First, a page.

Bill to prevent landlord “revenge evictions” could become law
Commercial Litigation solicitor, Sarah Coates-Madden, takes a look at how pressure is growing for change under section 21 of the Housing Act 1988 and the implications to local landlords.
Recently Housing Charity, Shelter, reported that 213,000 people, around 2% of renters were subject to “revenge evictions” in 2013. This so-called retaliation or revenge eviction happens when a tenant in the private rented sector reports disrepair or poor conditions, and their landlord then serves them with a Section 21 Notice requiring possession of the property.
The Section 21 Notice is a “no-fault” notice which was introduced in order to give landlords greater flexibility to obtain possession of their properties. The tenant does not need to have done anything wrong to be served with a Section 21 Notice.
A change in the law on Section 21 Notices is expected soon, but was held up by MPs on Friday 28th November 2014. A private members’ bill aimed at giving tenants protection from revenge evictions had its second reading last Friday, but despite having cross-party support and government backing insufficient numbers of MPs turned up to vote. The debate was also “filibustered” by two conservative MPs, which left no time for the vote. The bill will be debated again this Friday 5th December 2014, but the news for landlords is that it is now unlikely to become law before the end of this Parliamentary term.
If passed restrictions could be imposed on the circumstances in which a Section 21 Notice may be served. Under the proposed legislation, tenants could notify local authorities to intervene where they think they have evidence that a revenge eviction is taking place.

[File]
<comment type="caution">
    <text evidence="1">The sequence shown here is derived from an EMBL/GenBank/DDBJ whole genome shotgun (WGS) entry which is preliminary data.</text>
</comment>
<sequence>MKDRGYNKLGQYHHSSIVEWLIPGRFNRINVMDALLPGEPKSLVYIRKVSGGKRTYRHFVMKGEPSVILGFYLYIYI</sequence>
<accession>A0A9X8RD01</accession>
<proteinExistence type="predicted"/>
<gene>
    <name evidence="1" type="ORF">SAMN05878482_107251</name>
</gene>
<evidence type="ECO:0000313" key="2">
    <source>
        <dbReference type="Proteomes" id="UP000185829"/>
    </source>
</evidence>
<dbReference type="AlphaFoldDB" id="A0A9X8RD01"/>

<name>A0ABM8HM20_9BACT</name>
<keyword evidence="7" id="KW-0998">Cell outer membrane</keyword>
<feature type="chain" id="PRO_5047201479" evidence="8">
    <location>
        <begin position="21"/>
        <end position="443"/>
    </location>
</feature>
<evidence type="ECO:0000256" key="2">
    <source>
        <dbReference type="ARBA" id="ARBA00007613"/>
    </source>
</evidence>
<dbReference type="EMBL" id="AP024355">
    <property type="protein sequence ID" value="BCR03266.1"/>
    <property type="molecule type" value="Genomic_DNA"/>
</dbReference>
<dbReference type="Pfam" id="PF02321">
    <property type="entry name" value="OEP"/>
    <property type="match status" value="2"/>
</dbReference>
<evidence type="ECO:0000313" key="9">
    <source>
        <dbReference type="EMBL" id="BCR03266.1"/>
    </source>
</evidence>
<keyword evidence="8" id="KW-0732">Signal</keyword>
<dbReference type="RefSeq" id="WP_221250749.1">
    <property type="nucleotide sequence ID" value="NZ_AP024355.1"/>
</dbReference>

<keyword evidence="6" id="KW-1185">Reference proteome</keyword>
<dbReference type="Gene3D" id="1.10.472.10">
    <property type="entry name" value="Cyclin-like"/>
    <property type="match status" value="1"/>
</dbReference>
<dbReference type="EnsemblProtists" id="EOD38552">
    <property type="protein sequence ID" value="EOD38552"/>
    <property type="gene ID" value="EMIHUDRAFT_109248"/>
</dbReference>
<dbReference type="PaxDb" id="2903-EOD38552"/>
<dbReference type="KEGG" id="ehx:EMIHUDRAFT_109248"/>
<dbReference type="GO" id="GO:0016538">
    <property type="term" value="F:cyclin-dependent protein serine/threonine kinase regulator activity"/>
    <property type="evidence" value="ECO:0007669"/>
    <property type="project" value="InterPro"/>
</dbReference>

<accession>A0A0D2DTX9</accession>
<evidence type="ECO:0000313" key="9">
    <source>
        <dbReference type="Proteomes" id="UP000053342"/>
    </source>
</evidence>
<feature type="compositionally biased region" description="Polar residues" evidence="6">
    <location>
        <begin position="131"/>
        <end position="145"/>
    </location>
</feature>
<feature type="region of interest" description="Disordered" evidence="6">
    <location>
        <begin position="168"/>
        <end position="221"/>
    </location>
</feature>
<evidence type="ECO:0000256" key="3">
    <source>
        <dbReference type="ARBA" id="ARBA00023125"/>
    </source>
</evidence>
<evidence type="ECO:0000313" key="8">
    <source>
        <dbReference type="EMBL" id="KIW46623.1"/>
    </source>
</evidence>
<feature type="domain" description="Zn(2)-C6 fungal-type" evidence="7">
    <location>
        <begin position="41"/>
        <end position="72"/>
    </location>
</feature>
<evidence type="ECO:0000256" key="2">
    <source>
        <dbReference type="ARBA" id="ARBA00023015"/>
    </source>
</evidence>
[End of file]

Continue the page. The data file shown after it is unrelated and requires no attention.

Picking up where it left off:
Landlords would not be able to serve a valid Section 21 Notice within 6 months of a local authority having confirmed a tenant’s complaint about poor conditions is genuine, or having issued an improvement notice to a private sector landlord. Neither will it be possible to serve a valid Section 21 Notice if a gas certificate is not in place.
So what are the implications?
From a local perspective, private sector landlords outside of very high demand areas such as London and the South-East may query the scale of the problem caused by so-called “revenge evictions” and the need for this legislation. Landlords rely to a large extent on their tenants reporting issues to them and may be concerned that a tenant will make a report to the local authority before giving the landlord a chance to remedy the problems. Many landlords already feel it is difficult and costly enough to obtain possession of a property, and are fed up with being tarred with the “rogue landlord” brush.
As reassurance for landlords, the proposals will not prevent landlords from seeking possession on other grounds, such as rent arrears, for which a different type of notice is served. However, the alternative proceedings can be more complex and costly and take longer for landlords than the Section 21 route.
The bill has many stages of debate and amendment to pass through if it is to become law, and the full detail of the legislation will not be known until then.
Please contact Sarah Coates-Madden, Commercial Litigation Solicitor, Gosshchalks who specialises in advising private residential landlords if you have any concerns over these changes.
Need advice? We can help you
Sarah Coates-Madden specialises in advising private residential landlords and regularly works with them on the preparation and service of notice and court possession proceedings.
Call her today on 01482 324252 or email email@example.com if you have any concerns over these changes.
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